While Google, Wal-Mart and other corporations have embraced fuel cells, California regulators have turned down requests from the state’s two biggest utilities to install the technology.

In a preliminary decision, an administrative law judge with the California Public Utilities Commission found unwarranted an application from Pacific Gas and Electric and Southern California to spend more than $43 million to install fuel cells that would generate six megawatts of electricity.

The technology transforms hydrogen, natural gas or other fuels into electricity through an electrochemical process, emitting fewer or no pollutants, depending on the type of fuel used.

“It is unreasonable to spend three times the price paid to renewable generation for the proposed Fuel Cell Projects, which are nonrenewable and fueled by natural gas,” wrote the administrative law judge, Dorothy J. Duda, in a proposed ruling issued last week. “In addition, the applications do not satisfactorily address how full ratepayer funding of utility-owned fuel cell generation would enhance private market investment and market transformation of the fuel cell industry.”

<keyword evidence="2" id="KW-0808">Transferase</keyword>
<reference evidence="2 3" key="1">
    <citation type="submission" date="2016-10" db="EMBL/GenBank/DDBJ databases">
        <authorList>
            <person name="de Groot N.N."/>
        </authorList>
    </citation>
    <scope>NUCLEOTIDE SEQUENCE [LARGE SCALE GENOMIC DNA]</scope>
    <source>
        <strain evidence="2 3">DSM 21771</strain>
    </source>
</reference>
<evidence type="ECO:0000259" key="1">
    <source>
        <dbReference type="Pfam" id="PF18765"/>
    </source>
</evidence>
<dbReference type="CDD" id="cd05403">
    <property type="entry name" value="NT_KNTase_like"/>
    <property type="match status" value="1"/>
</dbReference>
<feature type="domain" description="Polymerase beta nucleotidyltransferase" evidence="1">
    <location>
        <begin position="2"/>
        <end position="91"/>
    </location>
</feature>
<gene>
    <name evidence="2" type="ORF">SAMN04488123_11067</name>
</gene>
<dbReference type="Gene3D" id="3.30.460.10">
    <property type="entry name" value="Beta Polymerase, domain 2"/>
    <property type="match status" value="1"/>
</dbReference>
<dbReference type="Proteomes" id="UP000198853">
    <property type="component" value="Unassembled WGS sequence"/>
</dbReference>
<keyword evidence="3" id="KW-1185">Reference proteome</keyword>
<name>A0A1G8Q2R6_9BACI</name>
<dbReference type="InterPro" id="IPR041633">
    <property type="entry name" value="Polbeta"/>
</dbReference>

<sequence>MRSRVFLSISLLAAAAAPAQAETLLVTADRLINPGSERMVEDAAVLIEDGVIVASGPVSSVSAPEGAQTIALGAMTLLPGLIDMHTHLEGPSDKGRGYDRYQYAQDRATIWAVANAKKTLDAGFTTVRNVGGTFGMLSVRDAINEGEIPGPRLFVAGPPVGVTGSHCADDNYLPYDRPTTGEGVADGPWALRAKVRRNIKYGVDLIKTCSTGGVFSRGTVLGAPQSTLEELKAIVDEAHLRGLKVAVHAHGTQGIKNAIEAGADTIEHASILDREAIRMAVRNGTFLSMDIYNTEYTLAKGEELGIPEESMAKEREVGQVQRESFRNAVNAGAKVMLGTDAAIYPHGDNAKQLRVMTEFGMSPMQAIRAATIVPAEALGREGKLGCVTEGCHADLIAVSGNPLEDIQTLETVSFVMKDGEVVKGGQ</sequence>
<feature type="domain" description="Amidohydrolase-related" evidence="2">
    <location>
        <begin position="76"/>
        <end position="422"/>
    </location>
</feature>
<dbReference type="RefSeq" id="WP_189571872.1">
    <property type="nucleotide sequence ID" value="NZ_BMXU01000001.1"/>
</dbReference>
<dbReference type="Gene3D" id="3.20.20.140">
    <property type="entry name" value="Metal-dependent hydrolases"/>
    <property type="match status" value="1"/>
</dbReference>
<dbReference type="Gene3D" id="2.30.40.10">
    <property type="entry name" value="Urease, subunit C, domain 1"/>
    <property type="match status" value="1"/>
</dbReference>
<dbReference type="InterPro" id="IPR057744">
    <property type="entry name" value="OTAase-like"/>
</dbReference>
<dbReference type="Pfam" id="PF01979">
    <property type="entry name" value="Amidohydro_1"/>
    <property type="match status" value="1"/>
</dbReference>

You can read the rest of the story here.

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image: Mafic Studios

Could this be another sign that Jerry Brown’s return to the California governorship is imminent? As I write Thursday in The New York Times, the state’s public utilities commission has greenlighted a contract for the world’s first orbiting solar power plant:

California regulators on Thursday went where no regulators have gone before — approving a utility contract for the nation’s first space-based solar power plant.

The 200-megawatt orbiting solar farm would convert solar energy collected in space into radio frequency waves, which would be beamed to a ground station near Fresno, Calif. The radio waves would then be transformed back into electricity and fed into the power grid.

“At the conceptual level, the advantages of space-based systems are significant,” said Michael Peevey, president of the California Public Utilities Commission, during a hearing on Thursday. “This technology would offer around-the-clock access to clean renewable energy, and while there’s no doubt this project has many hurdles to overcome, both regulatory and technological, it’s hard to argue with the audacity of the project.”